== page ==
Wednesday, 20 June 2018

Meanwhile, back at the Sign of the Hooting Owl

It’s been a while, but here we are back at the Hooting Owl Inn.
You’ll recall that one of the guest rooms at the inn is occupied by three ghosts; the Headless Horseman, the Wailing Woman and Ernie the horse. As you know, every serious blogger does interviews, and as I am dead serious, I can think of no more suitable subjects to interview than the apparitions that haunt The Hooting Owl. So here goes. The first is a repeat, the second is new and the horse I will interview shortly.

Resident Ghosts at The Hooting Owl Inn

C.A.M: So, Headless Horseman, I guess the question that a lot of people ask you is, how did you lose your head?’

HEADLESS HORSEMAN: Please, just call me Headless. And no, apart from Ernie, my horse, nobody has asked me that. In fact, nobody’s asked me anything since I lost my head. Mostly when they see me folk just gibber, or wet their pants, they don’t usually start up a conversation.
So thank you for taking an interest, and in answer to your question, it was like this. One afternoon in the winter of 1648, me and Ernie was galloping home across Bludangore Moor. I was thinking about what to have for my tea, when all of a sudden, there we was in the middle of this battle. Well, you could’ve knocked me down with a pikestaff! I had no idea there was going to be a battle on. There’d been nothing about it in the papers or anything. But we was right in the thick of it, with blokes jabbing each other with pikes and blasting away at each other each with muskets. Then there were the cannons. Don’t ask me about the cannons.

WAILING WOMAN: No, don’t ask him about the cannons.

C.A.M: I won’t.

HEADLESS H: The cannons was the worst of it. Thumping great balls whizzing around, knocking the stuffing out of folk and making this smoky stink you wouldn’t believe.

WAILING W:  Headless believes it was a cannon ball that knocked his head off.

HEADLESS H: Well something did, that I do know. First I’m alive, then I’m not. One minute I’ve got my head on, next minute here’s me groping around and there’s my head watching me look for it. Lucky for me, my horse was dead as well.

WAILING W: But perhaps not so lucky for the horse.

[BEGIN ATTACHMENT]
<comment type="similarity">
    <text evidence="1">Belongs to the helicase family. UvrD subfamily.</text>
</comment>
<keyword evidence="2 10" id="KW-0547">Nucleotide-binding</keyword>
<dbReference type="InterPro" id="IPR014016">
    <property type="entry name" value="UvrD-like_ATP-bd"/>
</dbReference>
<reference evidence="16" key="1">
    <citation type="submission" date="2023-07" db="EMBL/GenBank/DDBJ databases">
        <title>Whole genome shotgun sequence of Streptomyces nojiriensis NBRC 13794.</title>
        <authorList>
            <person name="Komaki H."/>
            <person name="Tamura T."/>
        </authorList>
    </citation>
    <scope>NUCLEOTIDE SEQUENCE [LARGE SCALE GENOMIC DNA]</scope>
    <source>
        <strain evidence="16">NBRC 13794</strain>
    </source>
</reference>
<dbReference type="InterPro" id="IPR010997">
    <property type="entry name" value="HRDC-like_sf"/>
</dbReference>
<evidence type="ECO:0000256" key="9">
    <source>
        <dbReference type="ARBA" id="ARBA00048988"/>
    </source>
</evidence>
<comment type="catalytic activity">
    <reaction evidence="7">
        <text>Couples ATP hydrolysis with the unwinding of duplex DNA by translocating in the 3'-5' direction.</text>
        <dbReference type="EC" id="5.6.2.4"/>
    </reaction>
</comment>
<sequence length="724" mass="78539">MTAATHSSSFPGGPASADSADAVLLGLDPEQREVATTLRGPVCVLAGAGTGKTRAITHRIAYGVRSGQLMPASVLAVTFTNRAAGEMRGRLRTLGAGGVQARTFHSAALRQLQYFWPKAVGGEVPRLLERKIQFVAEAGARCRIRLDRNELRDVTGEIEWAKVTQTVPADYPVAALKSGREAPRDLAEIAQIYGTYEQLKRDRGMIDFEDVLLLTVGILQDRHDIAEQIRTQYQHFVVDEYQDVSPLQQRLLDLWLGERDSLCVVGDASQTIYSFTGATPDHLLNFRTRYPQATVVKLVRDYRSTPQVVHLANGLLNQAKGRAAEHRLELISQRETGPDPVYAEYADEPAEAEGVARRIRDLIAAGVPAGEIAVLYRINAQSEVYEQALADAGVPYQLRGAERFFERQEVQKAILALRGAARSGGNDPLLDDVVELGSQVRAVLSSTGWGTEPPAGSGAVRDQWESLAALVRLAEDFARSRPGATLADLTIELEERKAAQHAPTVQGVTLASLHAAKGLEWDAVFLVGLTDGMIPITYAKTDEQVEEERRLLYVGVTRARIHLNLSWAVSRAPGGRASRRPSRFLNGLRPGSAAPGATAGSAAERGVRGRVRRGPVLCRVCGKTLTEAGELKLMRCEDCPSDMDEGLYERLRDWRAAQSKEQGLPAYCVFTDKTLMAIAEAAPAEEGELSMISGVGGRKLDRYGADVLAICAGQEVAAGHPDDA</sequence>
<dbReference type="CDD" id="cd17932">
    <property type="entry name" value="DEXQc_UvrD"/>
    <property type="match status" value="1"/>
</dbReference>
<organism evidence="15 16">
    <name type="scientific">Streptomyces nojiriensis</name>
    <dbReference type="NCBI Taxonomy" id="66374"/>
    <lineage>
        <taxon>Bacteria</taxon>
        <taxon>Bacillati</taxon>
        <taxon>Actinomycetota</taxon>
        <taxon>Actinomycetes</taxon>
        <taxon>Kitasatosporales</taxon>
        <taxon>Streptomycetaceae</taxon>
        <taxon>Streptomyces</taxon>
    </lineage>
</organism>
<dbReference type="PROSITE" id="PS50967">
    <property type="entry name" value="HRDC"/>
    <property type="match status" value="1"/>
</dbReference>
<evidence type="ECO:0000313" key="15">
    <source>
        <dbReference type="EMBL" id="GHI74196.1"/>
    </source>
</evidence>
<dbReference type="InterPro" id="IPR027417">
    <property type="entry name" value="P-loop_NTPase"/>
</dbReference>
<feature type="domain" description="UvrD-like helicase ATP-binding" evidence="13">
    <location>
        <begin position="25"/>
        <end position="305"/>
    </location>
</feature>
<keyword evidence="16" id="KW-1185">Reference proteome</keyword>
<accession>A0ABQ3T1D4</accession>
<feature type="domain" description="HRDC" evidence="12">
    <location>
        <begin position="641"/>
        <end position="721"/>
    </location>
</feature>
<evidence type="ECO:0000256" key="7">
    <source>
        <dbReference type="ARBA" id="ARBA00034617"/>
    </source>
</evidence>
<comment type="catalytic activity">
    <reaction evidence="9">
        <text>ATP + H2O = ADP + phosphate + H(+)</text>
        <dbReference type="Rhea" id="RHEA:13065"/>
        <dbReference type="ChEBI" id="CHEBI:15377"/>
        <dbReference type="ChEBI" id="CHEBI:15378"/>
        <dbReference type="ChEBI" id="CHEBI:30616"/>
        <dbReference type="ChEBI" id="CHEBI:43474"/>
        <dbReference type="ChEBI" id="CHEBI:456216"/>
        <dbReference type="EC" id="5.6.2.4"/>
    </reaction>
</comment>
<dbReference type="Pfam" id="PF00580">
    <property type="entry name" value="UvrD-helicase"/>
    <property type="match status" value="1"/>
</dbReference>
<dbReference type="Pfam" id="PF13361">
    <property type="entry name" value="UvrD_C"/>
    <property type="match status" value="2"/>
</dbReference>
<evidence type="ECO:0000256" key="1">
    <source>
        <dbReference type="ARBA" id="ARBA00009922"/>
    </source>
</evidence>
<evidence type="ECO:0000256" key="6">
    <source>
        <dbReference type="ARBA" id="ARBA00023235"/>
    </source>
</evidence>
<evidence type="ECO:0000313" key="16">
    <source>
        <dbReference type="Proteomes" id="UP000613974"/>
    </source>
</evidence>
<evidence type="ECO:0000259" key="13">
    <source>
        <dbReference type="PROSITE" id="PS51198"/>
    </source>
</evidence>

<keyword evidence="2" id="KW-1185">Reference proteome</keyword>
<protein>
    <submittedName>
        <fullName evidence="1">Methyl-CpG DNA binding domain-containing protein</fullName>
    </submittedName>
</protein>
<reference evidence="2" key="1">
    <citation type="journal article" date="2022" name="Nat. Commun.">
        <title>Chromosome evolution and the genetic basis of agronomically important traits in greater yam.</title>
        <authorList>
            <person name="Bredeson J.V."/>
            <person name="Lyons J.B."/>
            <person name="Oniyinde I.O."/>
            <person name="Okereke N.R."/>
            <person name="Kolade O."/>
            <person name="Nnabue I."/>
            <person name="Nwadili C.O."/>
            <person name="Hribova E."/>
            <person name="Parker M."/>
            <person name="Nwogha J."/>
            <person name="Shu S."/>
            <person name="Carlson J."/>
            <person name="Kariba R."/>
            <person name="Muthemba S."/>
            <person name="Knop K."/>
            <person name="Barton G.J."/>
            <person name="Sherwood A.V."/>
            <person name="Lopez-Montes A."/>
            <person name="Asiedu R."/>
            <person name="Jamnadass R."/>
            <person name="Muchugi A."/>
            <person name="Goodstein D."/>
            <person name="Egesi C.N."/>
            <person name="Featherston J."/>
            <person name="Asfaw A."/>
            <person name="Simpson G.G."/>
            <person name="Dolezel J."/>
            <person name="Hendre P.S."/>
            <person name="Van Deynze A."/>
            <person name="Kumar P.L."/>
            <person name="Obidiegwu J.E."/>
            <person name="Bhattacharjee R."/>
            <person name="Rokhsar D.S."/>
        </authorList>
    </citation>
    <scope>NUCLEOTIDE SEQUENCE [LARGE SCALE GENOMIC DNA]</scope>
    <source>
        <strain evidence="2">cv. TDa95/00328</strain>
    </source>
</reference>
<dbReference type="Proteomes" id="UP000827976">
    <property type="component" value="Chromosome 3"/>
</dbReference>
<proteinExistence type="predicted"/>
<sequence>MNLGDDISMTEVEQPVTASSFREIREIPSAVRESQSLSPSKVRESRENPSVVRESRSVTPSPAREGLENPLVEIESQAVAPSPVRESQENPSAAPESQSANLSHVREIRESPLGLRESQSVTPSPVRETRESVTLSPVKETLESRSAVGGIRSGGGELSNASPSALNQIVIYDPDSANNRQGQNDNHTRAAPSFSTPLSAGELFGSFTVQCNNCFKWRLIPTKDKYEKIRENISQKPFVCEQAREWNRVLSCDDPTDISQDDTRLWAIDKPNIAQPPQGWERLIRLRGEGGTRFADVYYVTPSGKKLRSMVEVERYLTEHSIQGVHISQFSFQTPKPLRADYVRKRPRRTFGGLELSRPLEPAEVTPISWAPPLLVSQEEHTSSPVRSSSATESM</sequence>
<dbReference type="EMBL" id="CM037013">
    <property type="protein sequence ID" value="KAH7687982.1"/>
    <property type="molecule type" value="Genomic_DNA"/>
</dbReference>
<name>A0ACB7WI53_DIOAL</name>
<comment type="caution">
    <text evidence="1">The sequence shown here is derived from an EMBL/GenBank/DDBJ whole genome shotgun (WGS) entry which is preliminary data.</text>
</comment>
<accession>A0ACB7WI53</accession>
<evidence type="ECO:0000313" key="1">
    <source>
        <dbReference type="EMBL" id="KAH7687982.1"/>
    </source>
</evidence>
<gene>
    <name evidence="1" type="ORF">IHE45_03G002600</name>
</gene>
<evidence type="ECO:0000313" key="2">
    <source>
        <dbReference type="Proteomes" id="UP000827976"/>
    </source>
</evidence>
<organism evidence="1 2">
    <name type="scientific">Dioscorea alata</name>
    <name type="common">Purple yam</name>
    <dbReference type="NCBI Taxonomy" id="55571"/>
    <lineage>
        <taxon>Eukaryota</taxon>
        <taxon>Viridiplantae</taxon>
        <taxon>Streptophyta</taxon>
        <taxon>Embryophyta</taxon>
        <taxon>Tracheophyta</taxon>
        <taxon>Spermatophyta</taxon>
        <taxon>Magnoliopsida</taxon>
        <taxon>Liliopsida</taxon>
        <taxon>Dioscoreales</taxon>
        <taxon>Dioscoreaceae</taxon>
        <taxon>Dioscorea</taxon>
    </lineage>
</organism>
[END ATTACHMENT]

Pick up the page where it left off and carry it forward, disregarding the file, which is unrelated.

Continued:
C.A.M: I can see that.

HEADLESS H: Well I couldn’t see nothing, not with my eyes being in my head and my head not being on my shoulders. But having my mouth in it as well, my head had the brains to sing out to my horse.
“Ernie! Ernie!” it went. And Ernie, dead but still with his head on, trotted over to my head and stood over it until I’d got down and picked it up. I tried sticking it back on, but it wouldn’t stay put, so in the end I sat it on the saddle in front of me.

CAM: And when was it you realised you were a ghost?

HEADLESS H: Well, I could tell something was up. The battle finished very sudden like. Both sides ran off screaming and it was hard to say who’d won.
It was Ernie who twigged. “I think it’s us,” he said. “I think we’re ghosts.”
That’s the first thing about being a ghost, you can have a conversation with your horse. The second thing is that you’re supposed to spend the rest of eternity haunting the place where you died. But the battlefield was empty, it was perishing cold and starting to get dark.
“Blow this for a lark,” I said. “Let’s go and find somewhere more comfortable to haunt.”
So we galloped across the moor until we came to The Hooting Owl Inn. There was a notice that said, “No Ghosts and No Horses in the Bedrooms”.

WAILING W: The ‘no ghosts’ bit was because of me. I’d been haunting the place for three hundred years. They couldn’t get rid of me, but they tried to put a stop to any more ghosts.

C.A.M: And the ‘no horses’ part?

HEADLESS H: How many inns do you know of that allow horses in the bedrooms?
 Well, what with getting caught in a battle, having my head knocked off and missing my tea, I’d had enough for one day. And so had Herbert. So we just jumped through an upstairs window. It wasn’t open, but that didn’t matter. The third thing about being a ghost is that you can do all this floating stuff; straight through solid wall and windows. It scares anybody who sees you do it, but it’s handy for getting around.

WAILING W: Well, if I’d been alive, I would’ve died when this oik on a horse came sailing through my window.But when we realised we were all….thingummies…

C.A.M: Ghosts?

WAILING W:  Apparitions…we decided we’d be room-mates, including Ernie. We’ve been haunting this inn together ever since.

C.A.M: No doubt you have an interesting story yourself, Wailing Woman. Perhaps we can talk to you next time. In the meantime, thank you headless, for talking to us today.

HEADLESS H: Pleasure. And Ernie does interviews an’ all. You can always talk to Ernie.

C.AM: I would love to talk to Ernie sometime soon. But for now, thank you again, ghosts of the Hooting Owl. We look forward to talking to you again

Tuesday, 13 February 2018

The Hope of Spring

Don't we all love Susanna Leonard Hill? Here she goes again, giving us a great opportunity to write a story for children, this time with a Valentine theme.

Here's mine, dear Valentiny friends :)

Little Miss Bright-eyes Chickaree
hopped out of her nest in the cottonwood tree.
She was kind of hoping it would soon be spring
And all the birds would start to sing.

The sky would be blue, the sun would shine
And she would dance with her Valentine.

But Jack Frost nipped her nose and her toes
She snuffled and sneezed and her whiskers froze.
“I’m sure spring will soon be here,” she said
as she popped back into her cosy bed.

A day or two later she looked out again.
This time she was soaked by the icy rain.